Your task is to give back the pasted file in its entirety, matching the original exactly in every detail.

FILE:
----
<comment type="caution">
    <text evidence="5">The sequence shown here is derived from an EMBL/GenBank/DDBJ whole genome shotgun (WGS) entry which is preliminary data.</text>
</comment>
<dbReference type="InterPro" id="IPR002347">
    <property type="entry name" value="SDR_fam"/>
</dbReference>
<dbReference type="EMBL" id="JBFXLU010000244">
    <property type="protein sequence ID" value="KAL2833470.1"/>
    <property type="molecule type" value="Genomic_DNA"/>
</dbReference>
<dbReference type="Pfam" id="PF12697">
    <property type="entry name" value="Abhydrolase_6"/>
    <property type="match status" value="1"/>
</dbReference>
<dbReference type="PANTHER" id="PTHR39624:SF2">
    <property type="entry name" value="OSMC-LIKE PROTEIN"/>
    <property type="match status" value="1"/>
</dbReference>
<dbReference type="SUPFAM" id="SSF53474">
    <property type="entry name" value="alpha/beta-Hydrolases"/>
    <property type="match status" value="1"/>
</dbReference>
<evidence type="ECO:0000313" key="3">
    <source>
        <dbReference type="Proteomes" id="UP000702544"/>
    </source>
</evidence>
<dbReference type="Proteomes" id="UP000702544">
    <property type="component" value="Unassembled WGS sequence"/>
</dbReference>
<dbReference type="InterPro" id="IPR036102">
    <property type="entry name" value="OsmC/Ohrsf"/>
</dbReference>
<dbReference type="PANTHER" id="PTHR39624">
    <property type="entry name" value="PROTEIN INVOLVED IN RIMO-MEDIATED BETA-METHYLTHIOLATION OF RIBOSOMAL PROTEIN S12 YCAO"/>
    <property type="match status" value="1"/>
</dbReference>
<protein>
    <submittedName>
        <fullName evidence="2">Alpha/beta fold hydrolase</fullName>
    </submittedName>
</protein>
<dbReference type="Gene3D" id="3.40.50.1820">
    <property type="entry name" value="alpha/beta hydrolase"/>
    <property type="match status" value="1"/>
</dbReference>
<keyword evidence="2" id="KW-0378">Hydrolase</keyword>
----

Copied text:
<comment type="caution">
    <text evidence="5">The sequence shown here is derived from an EMBL/GenBank/DDBJ whole genome shotgun (WGS) entry which is preliminary data.</text>
</comment>
<dbReference type="InterPro" id="IPR002347">
    <property type="entry name" value="SDR_fam"/>
</dbReference>
<dbReference type="EMBL" id="JBFXLU010000244">
    <property type="protein sequence ID" value="KAL2833470.1"/>
    <property type="molecule type" value="Genomic_DNA"/>
</dbReference>
<dbReference type="Pfam" id="PF12697">
    <property type="entry name" value="Abhydrolase_6"/>
    <property type="match status" value="1"/>
</dbReference>
<dbReference type="PANTHER" id="PTHR39624:SF2">
    <property type="entry name" value="OSMC-LIKE PROTEIN"/>
    <property type="match status" value="1"/>
</dbReference>
<dbReference type="SUPFAM" id="SSF53474">
    <property type="entry name" value="alpha/beta-Hydrolases"/>
    <property type="match status" value="1"/>
</dbReference>
<evidence type="ECO:0000313" key="3">
    <source>
        <dbReference type="Proteomes" id="UP000702544"/>
    </source>
</evidence>
<dbReference type="Proteomes" id="UP000702544">
    <property type="component" value="Unassembled WGS sequence"/>
</dbReference>
<dbReference type="InterPro" id="IPR036102">
    <property type="entry name" value="OsmC/Ohrsf"/>
</dbReference>
<dbReference type="PANTHER" id="PTHR39624">
    <property type="entry name" value="PROTEIN INVOLVED IN RIMO-MEDIATED BETA-METHYLTHIOLATION OF RIBOSOMAL PROTEIN S12 YCAO"/>
    <property type="match status" value="1"/>
</dbReference>
<protein>
    <submittedName>
        <fullName evidence="2">Alpha/beta fold hydrolase</fullName>
    </submittedName>
</protein>
<dbReference type="Gene3D" id="3.40.50.1820">
    <property type="entry name" value="alpha/beta hydrolase"/>
    <property type="match status" value="1"/>
</dbReference>
<keyword evidence="2" id="KW-0378">Hydrolase</keyword>